Home MMBIZ News Myanmar’s Aviation Takeoff Marred by Credit Issues, Stiff Competition

Myanmar’s Aviation Takeoff Marred by Credit Issues, Stiff Competition

With the start of the ASEAN Open Skies agreement at the beginning of this year, a set of rules to open markets and liberalise restrictions on airlines, the domestic airlines of Myanmar will have a greater chance to compete internationally, but there remain risks to the future of the Myanmar airline industry.

“At the moment, most of the traffic into Myanmar is from non-Myanmar airlines. What will be interesting will be whether any of the current domestic operators can start operating internationally,” David Brotherton, a partner and aviation expert at law firm Berwin Leighton Paisner, told Myanmar Business Today.

Before the open skies agreement, officially known as the ASEAN Single Aviation Market (ASEAN SAM), it was difficult for airlines to operate routes completely outside of their own country. This agreement, however, allows airlines from one country to use airports in other countries without government approval, and allows aircraft operators to operate between ASEAN countries with no relation to their home country, which will pave the way for greater expansion into and out of Myanmar.

Financing has been a major concern, and will impact their ability to compete within ASEAN. Brotherton said: “If you look at how aircraft are financed globally, the are financed out of capital markets, cash, lessors, or bank debt. [In Myanmar] a lot of that is closed off, so it will be very difficult in the current state for any airlines to raise money on capital markets.

"They don’t have the right credit rating, the right fleet age, or the right size to do it. [A major concern of financiers] is counterparties that don’t have a track record, business models that aren’t tested, and assets that tend to be older than in other markets.”

If any of these domestic airlines is to face the increased international competition, they will need some way to differentiate themselves to customers, with newer fleets and better service. However, Brotherton said it tends to be larger aircraft lessors that place their aircraft with airlines in Myanmar, as those lessors have a bigger portfolio of aircraft which allows them to place, usually their older aircraft, at higher risk or emerging jurisdictions.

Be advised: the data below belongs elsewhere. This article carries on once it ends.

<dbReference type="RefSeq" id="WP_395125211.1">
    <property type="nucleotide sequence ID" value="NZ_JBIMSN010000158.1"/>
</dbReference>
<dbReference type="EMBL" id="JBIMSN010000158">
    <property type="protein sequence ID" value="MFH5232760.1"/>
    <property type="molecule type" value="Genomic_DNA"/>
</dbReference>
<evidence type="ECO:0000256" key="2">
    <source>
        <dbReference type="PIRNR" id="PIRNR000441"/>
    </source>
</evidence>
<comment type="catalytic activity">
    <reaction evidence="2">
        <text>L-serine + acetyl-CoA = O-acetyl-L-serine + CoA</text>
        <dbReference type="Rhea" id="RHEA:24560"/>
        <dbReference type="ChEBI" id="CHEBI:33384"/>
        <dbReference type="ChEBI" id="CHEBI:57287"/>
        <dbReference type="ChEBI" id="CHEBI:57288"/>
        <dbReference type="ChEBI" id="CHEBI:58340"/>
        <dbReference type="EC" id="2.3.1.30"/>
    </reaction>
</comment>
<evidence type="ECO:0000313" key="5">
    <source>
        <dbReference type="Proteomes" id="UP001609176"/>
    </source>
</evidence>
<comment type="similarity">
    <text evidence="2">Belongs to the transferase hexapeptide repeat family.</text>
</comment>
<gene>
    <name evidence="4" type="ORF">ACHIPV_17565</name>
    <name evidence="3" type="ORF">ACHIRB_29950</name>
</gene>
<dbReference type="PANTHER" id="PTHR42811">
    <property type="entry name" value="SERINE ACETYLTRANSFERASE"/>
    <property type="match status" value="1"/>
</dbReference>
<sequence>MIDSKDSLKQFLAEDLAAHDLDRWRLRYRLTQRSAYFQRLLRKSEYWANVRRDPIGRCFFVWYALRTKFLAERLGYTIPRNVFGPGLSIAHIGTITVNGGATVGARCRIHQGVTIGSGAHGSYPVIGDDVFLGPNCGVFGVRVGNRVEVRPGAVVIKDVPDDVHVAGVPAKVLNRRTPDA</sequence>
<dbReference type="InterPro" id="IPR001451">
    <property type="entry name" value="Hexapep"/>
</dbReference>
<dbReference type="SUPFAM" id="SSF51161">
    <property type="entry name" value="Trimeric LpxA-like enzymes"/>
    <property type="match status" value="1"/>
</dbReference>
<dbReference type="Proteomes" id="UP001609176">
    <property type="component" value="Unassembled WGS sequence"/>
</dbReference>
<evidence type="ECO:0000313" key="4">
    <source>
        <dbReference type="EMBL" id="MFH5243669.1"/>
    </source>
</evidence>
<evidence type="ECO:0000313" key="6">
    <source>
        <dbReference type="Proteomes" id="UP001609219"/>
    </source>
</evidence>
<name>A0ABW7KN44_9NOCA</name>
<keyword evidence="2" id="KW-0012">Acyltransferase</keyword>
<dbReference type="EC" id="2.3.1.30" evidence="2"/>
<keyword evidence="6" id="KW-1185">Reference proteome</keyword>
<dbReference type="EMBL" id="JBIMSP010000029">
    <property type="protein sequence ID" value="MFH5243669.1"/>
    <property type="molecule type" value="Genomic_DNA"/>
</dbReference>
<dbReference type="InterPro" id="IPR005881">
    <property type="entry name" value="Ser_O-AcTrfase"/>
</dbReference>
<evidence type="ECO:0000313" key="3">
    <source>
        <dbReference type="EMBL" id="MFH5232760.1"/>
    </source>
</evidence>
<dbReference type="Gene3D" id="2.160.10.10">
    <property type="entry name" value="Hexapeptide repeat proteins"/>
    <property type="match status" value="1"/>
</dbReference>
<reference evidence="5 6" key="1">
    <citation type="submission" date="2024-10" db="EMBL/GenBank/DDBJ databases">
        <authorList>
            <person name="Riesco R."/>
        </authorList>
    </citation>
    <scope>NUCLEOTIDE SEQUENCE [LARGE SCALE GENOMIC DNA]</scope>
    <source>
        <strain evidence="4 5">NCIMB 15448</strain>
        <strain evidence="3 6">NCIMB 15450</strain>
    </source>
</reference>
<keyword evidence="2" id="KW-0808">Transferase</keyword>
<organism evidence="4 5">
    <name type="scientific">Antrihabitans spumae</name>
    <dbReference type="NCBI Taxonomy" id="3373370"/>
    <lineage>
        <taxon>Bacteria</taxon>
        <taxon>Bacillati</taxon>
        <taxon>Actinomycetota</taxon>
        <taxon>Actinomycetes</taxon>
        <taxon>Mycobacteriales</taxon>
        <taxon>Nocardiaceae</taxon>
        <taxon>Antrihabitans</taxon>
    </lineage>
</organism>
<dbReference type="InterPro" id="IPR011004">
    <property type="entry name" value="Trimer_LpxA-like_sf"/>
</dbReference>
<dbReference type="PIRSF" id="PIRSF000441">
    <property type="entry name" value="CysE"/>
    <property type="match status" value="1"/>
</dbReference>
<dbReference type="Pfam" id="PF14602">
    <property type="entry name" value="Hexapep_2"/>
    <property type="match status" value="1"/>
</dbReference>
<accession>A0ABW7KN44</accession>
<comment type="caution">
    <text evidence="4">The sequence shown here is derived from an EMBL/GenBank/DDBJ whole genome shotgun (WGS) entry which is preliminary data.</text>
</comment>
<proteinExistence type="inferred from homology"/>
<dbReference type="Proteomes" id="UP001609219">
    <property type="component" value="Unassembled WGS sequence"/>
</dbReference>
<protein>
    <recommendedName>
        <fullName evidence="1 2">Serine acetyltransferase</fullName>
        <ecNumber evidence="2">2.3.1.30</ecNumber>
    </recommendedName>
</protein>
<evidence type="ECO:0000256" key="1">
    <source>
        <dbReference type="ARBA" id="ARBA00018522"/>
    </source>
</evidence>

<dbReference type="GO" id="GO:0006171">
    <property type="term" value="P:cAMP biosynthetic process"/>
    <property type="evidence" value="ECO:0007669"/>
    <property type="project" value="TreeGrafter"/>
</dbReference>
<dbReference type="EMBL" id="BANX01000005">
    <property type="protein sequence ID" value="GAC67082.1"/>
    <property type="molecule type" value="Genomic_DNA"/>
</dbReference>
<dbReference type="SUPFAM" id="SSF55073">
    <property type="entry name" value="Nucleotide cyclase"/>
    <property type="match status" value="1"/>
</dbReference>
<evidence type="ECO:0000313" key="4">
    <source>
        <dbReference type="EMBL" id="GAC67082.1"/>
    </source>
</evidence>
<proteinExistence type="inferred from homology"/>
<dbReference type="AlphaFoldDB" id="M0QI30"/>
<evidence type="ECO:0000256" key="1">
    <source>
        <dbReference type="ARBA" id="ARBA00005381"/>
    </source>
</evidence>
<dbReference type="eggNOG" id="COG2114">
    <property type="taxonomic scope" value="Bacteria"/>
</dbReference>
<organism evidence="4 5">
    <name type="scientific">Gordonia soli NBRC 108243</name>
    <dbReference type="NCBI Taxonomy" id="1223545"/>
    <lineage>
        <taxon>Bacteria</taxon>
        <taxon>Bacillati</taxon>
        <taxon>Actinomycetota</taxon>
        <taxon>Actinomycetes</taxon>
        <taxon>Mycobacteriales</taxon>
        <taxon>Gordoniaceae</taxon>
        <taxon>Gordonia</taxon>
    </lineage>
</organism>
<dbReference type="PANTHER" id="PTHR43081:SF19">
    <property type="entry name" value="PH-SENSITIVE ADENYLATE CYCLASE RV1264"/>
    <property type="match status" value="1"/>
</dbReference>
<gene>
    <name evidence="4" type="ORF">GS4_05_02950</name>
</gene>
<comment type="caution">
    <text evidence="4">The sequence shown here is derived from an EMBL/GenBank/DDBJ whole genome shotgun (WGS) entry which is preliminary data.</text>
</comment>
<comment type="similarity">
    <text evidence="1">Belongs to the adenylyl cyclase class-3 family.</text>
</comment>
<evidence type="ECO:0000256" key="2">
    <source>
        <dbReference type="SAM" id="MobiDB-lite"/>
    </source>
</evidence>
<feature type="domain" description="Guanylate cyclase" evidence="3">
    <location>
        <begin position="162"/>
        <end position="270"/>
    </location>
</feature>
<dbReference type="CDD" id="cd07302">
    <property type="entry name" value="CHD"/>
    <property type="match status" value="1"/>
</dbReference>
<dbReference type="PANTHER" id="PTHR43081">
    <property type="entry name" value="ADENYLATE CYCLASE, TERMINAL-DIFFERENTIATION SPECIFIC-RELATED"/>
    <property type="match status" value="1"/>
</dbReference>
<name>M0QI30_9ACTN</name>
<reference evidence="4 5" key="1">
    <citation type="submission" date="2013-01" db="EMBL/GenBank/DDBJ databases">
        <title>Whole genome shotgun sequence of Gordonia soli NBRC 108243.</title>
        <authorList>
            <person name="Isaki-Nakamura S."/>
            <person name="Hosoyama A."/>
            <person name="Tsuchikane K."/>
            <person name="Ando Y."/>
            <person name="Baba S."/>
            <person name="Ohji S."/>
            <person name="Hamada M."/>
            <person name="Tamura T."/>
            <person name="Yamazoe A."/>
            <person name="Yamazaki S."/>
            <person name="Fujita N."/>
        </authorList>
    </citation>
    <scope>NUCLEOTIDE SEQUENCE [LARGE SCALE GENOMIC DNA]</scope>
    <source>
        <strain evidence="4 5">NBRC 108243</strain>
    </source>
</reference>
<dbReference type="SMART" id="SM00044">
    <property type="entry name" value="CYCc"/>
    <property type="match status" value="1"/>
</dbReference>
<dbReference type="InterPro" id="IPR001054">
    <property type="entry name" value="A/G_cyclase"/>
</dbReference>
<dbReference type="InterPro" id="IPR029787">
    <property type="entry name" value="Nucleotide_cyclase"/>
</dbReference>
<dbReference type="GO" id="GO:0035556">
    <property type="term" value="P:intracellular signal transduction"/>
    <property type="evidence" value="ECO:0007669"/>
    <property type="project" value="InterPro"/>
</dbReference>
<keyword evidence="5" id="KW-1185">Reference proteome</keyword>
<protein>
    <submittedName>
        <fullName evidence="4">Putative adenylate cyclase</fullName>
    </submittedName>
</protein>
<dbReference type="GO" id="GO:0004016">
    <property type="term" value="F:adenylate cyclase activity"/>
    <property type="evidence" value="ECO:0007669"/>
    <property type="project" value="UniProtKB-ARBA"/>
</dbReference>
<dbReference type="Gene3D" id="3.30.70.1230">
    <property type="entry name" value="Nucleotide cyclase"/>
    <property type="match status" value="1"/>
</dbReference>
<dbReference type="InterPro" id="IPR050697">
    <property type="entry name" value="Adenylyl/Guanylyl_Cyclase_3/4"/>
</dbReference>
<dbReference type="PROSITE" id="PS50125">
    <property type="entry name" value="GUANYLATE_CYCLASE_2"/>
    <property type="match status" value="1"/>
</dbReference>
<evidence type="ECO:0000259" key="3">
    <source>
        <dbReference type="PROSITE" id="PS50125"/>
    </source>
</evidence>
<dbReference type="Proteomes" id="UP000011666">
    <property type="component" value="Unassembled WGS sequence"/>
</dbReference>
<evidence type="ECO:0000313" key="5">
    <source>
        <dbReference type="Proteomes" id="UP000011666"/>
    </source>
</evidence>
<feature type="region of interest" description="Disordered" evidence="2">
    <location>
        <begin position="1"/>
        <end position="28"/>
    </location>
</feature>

U Lwin Moe, executive director of local airline Asian Wings Airways, told Myanmar Business Today that the carrier currently operates with three airplanes and plans to expand its fleet in 2016 to service more domestic routes, but this number depends on tourist numbers.

He added that with this high competition, service quality was the best way to stand out. He declined to comment on financial matters.

Wholly foreign investment in Myanmar airlines continues to be prohibited. “If the foreign firms want to invest in local airlines, we will allow them only if they enter into joint ventures with local investors. We do not allow totally foreign investment,” said U Win Swe Tun, director general of the Department of Civil Aviation (DCA).

The domestic market in Myanmar faces a unique situation, with stiff competition between many small domestic airlines vying for the same market. Some of these airlines have fleets as small as two airplanes, and most have emerged only within the past few years. These domestic carriers are buoyed by increased traffic into Myanmar, competing for internal routes for those already in the country.

The growth of the Myanmar middle class is also expected to increase air traffic. “Peoples are taking airplanes more as the country’s economy develops. There were over 400,000 of local passengers in 2014,” said U Khin Maung Myint, an adviser to the Department of Civil Aviation (DCA), adding that this was a 20 percent gain over the previous year.

He said Myanmar plans to expand services from Myanmar to other ASEAN countries, specifically Indonesia, Vietnam and Laos.

Despite the rise in local and foreign passengers, filling the aircraft is the main challenge in the face of this stiff competition, Brotherton said, “The more airlines there are, the harder it is to fill seats, which creates more risk, and hurts investor confidence. They would see consolidation as a bit of a failure.”

Once business dynamics play through, and people see how capacity and demand marry together, there would have to be consolidation at some point, he added.

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